Happy New Year, New Horizons!


Join us for ‘Imiloa’s Maunakea Skies talk series with John Hamilton, affiliate faculty member of the Department of Physics and Astronomy

Friday, January 18 at 7pm

Learn about the continuing saga of the New Horizons spacecraft and its New Year’s Eve flyby of Ultima Thule, an object 4 billion miles from the sun! Find out why this was so exciting to astronomers and the public and how it happened in spite of the federal government shutdown. New Horizons is an interplanetary robotic space probe, engineered and managed by the Applied Physics Laboratory of Johns Hopkins University as part of NASA’s New Frontiers program. Its primary mission was to fill in the gap of the highly successful Voyager and Pioneer missions by visiting the one planet missed: Pluto! Launched on January 19, 2006, it was the fastest spacecraft to pass the Moon in only 9 hours. At the time of launch, Pluto was still classified as a planet. It was demoted to Dwarf Planet status in August 2006 after the discovery of a more massive body, Eris. Pluto now rules the region beyond Neptune which is thought to contain over 35,000 similar, small icy bodies. This region between 30-50 Astronomical Units (AU) is now called the Kuiper Belt, in honor of Gerald P Kuiper (who incidentally had an early role promoting Maunakea as a site for observational astronomy). The Kuiper Belt is home to three officially recognized dwarf planets: Pluto, Haumea and Makemake.

On July 14, 2015, New Horizons performed a flyby of Pluto and its five moons. After surviving its close 7,800-mile encounter through the Pluto system at nearly 31,000 mph, astronomers searched for other targets that would be within the narrow range of New Horizons fuel budget and transmitter power reserve. 2014 MU69 (aka Ultima Thule) was discovered by the Hubble Telescope. A successful flyby occurred just at the beginning of this month and data is still being transmitted and received. John Hamilton is an affiliate faculty member of the Department of Physics and Astronomy, having just retired from his full-time teaching position at UH Hilo. He is the principal investigator (PI) for the Mars exploration simulation NASA grant BASALT (Biologic Analog Science Associated with Lava Terrains) and works on another NASA grant SUBSEA (Systematic Underwater Biogeochemical Science and Exploration Analog) which explores similarities between Lo`ihi and the geysers discovered on Saturn’s Moon Enceladus. Both are NASA PSTAR (Planetary Science and Technology Through Analog Research) awards. Hamilton was previously directly responsible for the logistics and execution for two NASA In-Situ Resource Utilization (ISRU) field tests operated by PISCES at UH Hilo: the 2008 NASA Resolve analog test and the 2010 International (NASA/CSA/ESA) Lunar Surface Operations ISRU Utilization Field Test. He received 3 NASA Group Achievement Awards along with several NASA Certificates of Appreciation. Hamilton has been an invited judge for 8 years at NASA Kennedy Space Center’s Robotic Mining Competition. He also run field campaigns for two Google Lunar X-Prize teams. As a workshop contributor to the Human Landing Sites Study (HLS2) for Human Missions to the Surface of Mars, Hamilton continues to investigate sites with the aid of imagery data from Mars Reconnaissance Orbiter (MRO).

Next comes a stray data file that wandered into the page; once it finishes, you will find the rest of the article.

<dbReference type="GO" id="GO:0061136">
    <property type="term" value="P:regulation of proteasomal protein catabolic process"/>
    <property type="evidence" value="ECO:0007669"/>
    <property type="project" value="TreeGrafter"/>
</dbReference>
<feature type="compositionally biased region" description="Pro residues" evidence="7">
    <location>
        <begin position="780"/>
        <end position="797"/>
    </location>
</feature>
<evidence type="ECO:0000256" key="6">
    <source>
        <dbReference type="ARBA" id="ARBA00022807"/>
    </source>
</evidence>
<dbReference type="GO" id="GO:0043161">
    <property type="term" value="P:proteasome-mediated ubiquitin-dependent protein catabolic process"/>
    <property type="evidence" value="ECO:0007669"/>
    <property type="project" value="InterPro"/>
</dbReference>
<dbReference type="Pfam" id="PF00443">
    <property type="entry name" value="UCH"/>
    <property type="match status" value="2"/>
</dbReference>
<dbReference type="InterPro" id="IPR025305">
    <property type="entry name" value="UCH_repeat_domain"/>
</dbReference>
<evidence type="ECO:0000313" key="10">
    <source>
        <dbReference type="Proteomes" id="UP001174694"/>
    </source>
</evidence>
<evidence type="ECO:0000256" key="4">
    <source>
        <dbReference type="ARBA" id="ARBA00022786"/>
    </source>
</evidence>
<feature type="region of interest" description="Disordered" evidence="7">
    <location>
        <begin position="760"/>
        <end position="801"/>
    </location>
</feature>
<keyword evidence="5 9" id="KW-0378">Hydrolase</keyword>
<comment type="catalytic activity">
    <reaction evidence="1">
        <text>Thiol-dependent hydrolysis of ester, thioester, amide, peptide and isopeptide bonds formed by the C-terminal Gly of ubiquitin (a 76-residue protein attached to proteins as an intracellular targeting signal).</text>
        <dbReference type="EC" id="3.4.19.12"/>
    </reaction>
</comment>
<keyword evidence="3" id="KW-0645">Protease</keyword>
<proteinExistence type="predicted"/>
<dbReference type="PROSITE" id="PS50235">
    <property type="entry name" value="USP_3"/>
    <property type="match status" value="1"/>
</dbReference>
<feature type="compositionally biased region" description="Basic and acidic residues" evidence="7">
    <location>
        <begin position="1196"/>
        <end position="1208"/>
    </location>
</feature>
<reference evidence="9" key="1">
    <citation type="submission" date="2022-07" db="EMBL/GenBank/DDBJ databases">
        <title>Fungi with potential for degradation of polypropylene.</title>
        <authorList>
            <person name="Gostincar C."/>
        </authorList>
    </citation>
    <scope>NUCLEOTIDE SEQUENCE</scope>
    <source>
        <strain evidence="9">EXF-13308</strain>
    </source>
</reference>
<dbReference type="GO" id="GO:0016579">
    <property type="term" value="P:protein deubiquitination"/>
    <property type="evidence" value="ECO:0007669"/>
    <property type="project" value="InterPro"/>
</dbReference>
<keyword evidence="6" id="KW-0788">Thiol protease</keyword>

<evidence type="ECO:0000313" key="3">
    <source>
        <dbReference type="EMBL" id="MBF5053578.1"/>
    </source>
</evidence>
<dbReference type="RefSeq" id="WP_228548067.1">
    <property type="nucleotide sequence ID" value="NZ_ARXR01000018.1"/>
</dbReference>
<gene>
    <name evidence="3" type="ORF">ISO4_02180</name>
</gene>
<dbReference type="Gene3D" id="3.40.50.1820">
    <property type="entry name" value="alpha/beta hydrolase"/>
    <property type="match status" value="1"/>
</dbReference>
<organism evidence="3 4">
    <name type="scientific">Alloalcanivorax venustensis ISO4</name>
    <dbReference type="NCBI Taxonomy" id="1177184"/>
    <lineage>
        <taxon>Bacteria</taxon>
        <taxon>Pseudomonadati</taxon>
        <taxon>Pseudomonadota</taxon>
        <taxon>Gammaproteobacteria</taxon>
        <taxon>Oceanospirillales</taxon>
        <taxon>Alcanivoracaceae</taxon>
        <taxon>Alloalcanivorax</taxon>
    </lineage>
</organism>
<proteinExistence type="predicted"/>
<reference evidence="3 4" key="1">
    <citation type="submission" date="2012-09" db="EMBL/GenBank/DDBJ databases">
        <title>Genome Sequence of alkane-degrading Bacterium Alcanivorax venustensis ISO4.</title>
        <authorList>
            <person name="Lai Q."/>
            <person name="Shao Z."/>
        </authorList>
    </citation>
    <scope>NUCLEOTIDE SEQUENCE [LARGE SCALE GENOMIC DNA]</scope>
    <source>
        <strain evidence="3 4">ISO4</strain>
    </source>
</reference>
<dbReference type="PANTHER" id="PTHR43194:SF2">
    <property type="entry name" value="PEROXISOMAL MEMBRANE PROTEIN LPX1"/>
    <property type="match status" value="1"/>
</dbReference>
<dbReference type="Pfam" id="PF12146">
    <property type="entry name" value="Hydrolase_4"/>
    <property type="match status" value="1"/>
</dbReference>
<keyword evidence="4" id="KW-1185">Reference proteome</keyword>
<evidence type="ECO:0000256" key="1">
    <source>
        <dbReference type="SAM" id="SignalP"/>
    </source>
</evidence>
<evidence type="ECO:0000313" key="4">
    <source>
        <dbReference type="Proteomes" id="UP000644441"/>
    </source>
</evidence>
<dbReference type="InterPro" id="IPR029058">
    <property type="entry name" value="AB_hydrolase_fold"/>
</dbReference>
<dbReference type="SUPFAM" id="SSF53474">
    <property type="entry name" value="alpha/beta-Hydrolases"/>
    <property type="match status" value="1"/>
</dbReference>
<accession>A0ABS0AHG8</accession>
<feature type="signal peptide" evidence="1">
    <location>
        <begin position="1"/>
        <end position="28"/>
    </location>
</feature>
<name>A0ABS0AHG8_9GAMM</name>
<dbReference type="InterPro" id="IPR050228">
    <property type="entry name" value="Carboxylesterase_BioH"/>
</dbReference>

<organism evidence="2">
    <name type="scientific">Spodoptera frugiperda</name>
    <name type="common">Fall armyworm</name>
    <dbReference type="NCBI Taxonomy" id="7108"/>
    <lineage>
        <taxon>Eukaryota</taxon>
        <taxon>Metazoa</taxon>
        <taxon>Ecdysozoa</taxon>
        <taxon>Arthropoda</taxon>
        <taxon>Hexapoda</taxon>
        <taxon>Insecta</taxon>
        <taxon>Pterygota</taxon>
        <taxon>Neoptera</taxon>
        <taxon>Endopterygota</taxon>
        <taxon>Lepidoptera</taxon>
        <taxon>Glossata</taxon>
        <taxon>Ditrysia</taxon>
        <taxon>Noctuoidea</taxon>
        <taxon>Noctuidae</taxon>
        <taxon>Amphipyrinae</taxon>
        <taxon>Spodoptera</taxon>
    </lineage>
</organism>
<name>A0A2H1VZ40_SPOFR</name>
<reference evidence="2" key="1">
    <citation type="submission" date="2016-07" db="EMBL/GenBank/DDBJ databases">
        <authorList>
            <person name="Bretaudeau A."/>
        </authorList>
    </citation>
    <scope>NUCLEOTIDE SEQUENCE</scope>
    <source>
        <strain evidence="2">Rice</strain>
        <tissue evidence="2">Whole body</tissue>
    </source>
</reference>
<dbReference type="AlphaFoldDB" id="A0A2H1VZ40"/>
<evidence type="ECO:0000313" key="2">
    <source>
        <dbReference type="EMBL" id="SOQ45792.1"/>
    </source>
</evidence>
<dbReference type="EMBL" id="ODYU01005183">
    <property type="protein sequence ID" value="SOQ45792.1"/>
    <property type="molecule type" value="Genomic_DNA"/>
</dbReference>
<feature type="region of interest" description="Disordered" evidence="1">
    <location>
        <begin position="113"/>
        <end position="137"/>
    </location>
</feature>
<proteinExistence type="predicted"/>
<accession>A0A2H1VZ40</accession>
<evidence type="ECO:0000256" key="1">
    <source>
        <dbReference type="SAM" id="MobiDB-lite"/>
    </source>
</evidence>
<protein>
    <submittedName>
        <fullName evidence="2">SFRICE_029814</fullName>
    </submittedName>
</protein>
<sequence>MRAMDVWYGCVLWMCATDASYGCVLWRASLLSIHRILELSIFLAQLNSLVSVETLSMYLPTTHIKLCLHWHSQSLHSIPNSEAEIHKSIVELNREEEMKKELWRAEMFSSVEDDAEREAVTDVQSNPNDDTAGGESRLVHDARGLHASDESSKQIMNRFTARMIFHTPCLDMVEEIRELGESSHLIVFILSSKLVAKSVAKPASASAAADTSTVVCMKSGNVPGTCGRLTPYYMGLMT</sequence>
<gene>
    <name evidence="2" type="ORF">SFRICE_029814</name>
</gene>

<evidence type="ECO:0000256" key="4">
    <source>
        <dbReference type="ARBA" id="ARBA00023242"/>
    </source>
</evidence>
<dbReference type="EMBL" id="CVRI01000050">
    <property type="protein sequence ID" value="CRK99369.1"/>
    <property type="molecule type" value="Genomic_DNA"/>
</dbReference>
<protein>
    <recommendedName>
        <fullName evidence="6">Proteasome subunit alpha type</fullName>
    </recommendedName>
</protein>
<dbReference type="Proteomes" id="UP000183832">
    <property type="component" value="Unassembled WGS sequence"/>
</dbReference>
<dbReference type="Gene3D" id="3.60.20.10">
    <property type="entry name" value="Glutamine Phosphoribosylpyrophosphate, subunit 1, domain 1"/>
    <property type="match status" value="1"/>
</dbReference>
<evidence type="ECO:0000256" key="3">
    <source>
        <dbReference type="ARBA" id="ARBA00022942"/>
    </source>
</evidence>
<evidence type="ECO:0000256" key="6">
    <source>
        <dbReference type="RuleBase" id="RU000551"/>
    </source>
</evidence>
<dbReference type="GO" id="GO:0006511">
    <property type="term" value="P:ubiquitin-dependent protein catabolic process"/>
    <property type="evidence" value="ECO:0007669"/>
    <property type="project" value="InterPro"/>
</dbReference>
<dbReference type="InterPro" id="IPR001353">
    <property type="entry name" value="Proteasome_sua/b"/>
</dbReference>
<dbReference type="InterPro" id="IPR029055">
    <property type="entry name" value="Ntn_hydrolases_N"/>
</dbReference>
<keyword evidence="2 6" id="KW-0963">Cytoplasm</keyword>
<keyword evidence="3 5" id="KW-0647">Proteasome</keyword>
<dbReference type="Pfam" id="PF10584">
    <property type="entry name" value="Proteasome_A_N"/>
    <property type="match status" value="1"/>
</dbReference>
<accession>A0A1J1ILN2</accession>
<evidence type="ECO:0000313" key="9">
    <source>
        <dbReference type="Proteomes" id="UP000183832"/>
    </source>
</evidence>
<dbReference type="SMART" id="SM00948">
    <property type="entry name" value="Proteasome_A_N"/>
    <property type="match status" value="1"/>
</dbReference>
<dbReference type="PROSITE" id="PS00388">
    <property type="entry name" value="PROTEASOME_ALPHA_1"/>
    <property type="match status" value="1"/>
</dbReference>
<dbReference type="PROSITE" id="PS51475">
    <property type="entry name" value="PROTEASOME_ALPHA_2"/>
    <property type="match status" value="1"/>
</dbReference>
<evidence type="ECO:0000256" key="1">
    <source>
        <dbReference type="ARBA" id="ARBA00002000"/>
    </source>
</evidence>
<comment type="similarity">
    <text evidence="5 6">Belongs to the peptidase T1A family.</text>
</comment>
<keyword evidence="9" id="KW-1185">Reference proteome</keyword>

General admission tickets are $10 (non-members). $8 for members (member level discounts apply). Pre-purchase tickets at ‘Imiloa’s front desk or by phone at 808-932-8901.

Sharing Hawai‘i’s legacy of exploration, ‘Imiloa Astronomy Center is a world-class center for informal science education located on the University of Hawai‘i at Hilo campus. Its centerpiece is a 12,000 sq. ft. exhibit hall, showcasing science and Hawaiian culture as parallel journeys of human exploration guided by the light of the stars. The visitor experience is amplified with presentations using ‘Imiloa’s full dome planetarium and 9 acres of native landscape gardens. The Center welcomes approximately 100,000 visitors each year, including 10,000+ schoolchildren on guided field trips and other educational programs. ‘Imiloa is located at 600 ‘Imiloa Place in Hilo, off of Komohana and Nowelo Streets at the UH Hilo Science and Technology Park.

For more information, visit www.ImiloaHawaii.org or call 808- 932-8901.